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4788 rubrail caulking question???-gctid823519

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  • Centerline2
    replied
    "W8N4SUN" post=825054 wrote:
    Hope this isn't too much of a hijack...while cleaning this area I noticed sealant was peeling away and I'd like to reseal to prevent water getting in while underway. Water hits this area pretty hard at cruising speed (kind of a silly design). Ideally I'd like to put a deflector shield of some sort, in the meantime what is the best sealant to use - 4200? Thanks
    if done properly 5200 would be my first choice, 4200 my second choice. because if done properly, it will never have to come apart until there needs to be some reconstruction, in which case grinders will be used... 4200 is a strong but "removable" adhesive caulking, but 5200 is considered a "permanent" adhesive caulking... both set to about the same durometer/consistancy, and remain very elastic and flexible.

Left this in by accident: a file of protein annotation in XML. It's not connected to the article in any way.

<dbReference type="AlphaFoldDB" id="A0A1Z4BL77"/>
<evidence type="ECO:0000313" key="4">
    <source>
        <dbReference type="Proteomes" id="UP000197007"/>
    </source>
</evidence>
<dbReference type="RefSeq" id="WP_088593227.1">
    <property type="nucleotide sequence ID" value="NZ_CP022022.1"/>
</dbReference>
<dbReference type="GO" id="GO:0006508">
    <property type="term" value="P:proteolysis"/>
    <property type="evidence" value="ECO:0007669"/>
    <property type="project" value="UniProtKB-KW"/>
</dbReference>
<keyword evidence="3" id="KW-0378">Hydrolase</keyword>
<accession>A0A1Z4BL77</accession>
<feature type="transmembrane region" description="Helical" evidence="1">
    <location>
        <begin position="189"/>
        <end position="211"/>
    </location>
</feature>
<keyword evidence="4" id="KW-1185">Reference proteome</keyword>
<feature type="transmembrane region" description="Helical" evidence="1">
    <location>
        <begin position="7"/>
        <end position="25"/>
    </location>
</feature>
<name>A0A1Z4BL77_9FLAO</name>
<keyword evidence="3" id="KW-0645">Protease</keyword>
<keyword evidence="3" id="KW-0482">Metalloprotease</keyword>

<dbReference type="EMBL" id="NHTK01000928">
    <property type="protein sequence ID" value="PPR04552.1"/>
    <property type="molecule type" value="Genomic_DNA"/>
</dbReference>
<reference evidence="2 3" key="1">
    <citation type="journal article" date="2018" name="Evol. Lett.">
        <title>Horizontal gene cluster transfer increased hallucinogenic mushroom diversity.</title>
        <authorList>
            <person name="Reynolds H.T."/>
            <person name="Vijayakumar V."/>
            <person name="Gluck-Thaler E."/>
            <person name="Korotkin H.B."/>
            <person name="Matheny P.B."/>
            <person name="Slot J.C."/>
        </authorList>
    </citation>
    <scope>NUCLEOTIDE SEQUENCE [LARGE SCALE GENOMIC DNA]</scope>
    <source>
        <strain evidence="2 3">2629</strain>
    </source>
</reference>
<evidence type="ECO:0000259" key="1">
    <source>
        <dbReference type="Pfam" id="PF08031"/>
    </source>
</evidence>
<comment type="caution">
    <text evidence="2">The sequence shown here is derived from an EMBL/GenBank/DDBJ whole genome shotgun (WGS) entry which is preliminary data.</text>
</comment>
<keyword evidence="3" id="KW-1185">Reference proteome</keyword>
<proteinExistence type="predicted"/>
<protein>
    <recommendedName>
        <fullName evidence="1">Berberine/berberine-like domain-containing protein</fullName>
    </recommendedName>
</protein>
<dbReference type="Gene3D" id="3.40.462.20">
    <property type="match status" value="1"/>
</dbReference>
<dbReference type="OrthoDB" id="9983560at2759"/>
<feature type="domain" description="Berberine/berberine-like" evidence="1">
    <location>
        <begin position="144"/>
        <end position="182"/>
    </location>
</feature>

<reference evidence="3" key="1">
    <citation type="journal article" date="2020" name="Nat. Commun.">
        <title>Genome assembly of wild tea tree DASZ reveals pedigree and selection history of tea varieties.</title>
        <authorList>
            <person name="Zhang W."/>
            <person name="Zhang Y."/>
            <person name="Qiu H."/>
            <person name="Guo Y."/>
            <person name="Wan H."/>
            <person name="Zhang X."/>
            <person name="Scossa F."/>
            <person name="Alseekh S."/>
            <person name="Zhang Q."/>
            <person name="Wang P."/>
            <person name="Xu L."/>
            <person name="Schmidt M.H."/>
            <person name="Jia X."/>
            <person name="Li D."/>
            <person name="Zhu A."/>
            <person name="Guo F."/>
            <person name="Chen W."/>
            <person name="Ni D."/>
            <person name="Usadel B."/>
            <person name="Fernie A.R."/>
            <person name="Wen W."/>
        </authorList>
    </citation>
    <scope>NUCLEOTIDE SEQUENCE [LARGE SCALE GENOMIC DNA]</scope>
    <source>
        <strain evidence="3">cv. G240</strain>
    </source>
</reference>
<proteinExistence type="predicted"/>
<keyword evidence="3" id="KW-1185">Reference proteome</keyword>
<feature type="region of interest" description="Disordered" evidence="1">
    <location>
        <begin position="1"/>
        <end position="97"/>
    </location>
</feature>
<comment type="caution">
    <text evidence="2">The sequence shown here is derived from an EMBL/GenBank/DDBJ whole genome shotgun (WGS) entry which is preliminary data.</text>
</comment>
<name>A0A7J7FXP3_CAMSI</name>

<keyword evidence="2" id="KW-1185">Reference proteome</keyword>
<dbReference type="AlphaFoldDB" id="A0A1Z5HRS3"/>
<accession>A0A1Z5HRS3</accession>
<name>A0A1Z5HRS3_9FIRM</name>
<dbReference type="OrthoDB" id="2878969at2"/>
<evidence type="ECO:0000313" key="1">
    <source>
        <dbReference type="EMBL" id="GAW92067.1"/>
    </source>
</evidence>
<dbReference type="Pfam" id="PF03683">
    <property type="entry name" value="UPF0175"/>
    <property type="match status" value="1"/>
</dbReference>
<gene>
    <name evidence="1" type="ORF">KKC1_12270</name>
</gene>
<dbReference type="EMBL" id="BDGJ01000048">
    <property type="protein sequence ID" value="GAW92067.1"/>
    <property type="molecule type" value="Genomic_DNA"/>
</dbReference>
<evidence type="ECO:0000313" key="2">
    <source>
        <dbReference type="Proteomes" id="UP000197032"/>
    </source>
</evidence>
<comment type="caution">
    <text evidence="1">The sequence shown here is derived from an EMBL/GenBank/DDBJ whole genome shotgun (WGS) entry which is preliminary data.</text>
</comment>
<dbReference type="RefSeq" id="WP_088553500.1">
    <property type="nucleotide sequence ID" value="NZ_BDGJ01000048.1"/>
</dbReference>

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  • W8N4SUN
    replied
    Hope this isn't too much of a hijack...while cleaning this area I noticed sealant was peeling away and I'd like to reseal to prevent water getting in while underway. Water hits this area pretty hard at cruising speed (kind of a silly design). Ideally I'd like to put a deflector shield of some sort, in the meantime what is the best sealant to use - 4200? Thanks


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  • Centerline2
    replied
    "MerlinV" post=823570 wrote:


    Whatever you do, take the time to thoroughly clean and mask for the bead you are applying.
    Merlin said the two most important steps of the process that dont get done often enough.....

    CLEAN doesnt mean "wiped off"... use lacquer thinner, xylol, or acetone and clean it well and the caulking will adhere to the surfaces for the life of the caulking, or boat, whichever comes first...

    make sure the cleaning chemical is completely wiped of and traces evaporated before applying the caulking, because these chemicals can have a reaction with the caulking